The eight broad HRFX index strategies1 each performed negatively in October but managed to a lower down-capture to the S&P 500.2
Key Economic Data3
- The U.S. Bureau of Economic Analysis (BEA) advanced third quarter 2018 GDP was 3.5%. Real GDP grew by 4.2% in the second quarter of 2018, 2.0% in the first quarter of 2018, and 2.9% in the fourth quarter of 2017.
- Headline inflation (U.S. Consumer Price Index for All Urban Consumers seasonally adjusted (CPI-U SA)) was at 0.1%. Core inflation (CPI-Ex Food and Energy) came in at 0.1%. For the last 12 months, the CPI-U NSA was 2.3% and the CPI-Ex Food and Energy was 2.2%.
- The U.S. Bureau of Labor Statistics (U.S. BLS) announced that non-farm payrolls changed by 134,000 compared to the prior change of 201,000. Private sector payroll employment changed 121,000 compared to 204,000 from the prior period. The unemployment rate is at 3.7%. The underemployment rate increased by .1% to 7.5%. The labor force participation rate remained unchanged at 62.7%.
- The U.S. Department of Housing and Urban Development (HUD) and the U.S. Census Bureau jointly announced that sales of new single-family houses were down -5.5% to 553,000. Housing starts were down by -5.3% to 1,201K from 1,282. Building permits were down -0.6% to 1,241K. Existing home sales were down -3.4% to 5.15 million units.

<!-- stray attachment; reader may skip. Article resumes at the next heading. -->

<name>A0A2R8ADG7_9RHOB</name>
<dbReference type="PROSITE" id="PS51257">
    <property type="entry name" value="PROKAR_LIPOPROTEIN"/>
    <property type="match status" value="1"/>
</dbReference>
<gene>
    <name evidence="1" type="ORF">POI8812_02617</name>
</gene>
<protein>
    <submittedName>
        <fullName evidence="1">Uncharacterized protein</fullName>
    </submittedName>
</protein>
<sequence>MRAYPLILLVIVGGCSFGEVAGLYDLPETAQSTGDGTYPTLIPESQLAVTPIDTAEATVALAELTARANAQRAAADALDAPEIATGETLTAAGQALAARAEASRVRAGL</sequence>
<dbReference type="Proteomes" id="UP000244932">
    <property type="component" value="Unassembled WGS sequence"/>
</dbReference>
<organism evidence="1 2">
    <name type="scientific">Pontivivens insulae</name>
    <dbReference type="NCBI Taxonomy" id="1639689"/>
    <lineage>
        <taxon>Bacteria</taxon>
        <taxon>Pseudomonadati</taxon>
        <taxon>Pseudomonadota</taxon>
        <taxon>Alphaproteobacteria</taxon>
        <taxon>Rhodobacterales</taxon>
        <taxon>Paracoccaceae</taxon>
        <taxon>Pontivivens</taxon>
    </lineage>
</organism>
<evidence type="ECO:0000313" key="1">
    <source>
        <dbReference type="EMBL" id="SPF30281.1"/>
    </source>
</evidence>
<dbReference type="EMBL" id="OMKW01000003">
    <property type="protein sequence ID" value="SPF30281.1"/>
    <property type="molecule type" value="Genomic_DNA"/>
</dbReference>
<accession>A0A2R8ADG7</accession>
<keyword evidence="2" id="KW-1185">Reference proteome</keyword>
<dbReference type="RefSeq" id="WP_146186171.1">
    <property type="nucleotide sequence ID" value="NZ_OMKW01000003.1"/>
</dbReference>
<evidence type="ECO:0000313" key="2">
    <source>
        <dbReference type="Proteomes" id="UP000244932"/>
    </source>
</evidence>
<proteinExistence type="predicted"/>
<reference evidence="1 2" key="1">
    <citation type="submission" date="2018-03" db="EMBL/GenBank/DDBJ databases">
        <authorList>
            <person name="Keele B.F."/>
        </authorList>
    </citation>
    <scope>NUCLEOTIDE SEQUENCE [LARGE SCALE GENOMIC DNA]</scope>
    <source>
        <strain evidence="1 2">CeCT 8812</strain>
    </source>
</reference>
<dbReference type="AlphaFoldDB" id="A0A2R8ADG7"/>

- The Conference Board Consumer Confidence IndexTM was 137.9.
1. The eight HFRX index strategies are Equity Hedge, Equity Market Neutral, Event Driven, Distressed, Merger Arb, Macro, Relative Value, and Convertible Arb.
2. Bloomberg, as of 10/31/18.
3. IndexIQ, FactSet, as of 10/31/18.
The information and opinions contained herein are for general information use only. New York Life Investments does not guarantee their accuracy or completeness, nor does New York Life Investments assume any liability for any loss that may result from the reliance by any person upon any such information or opinions. Such information and opinions are subject to change without notice and are not intended as an offer or solicitation with respect to the purchase or sales of any security or as personalized investment advice. There can be no guarantee that any projection, forecast, or opinion in these materials will be realized. Past performance is no guarantee of future results. It is not possible to invest directly in an index.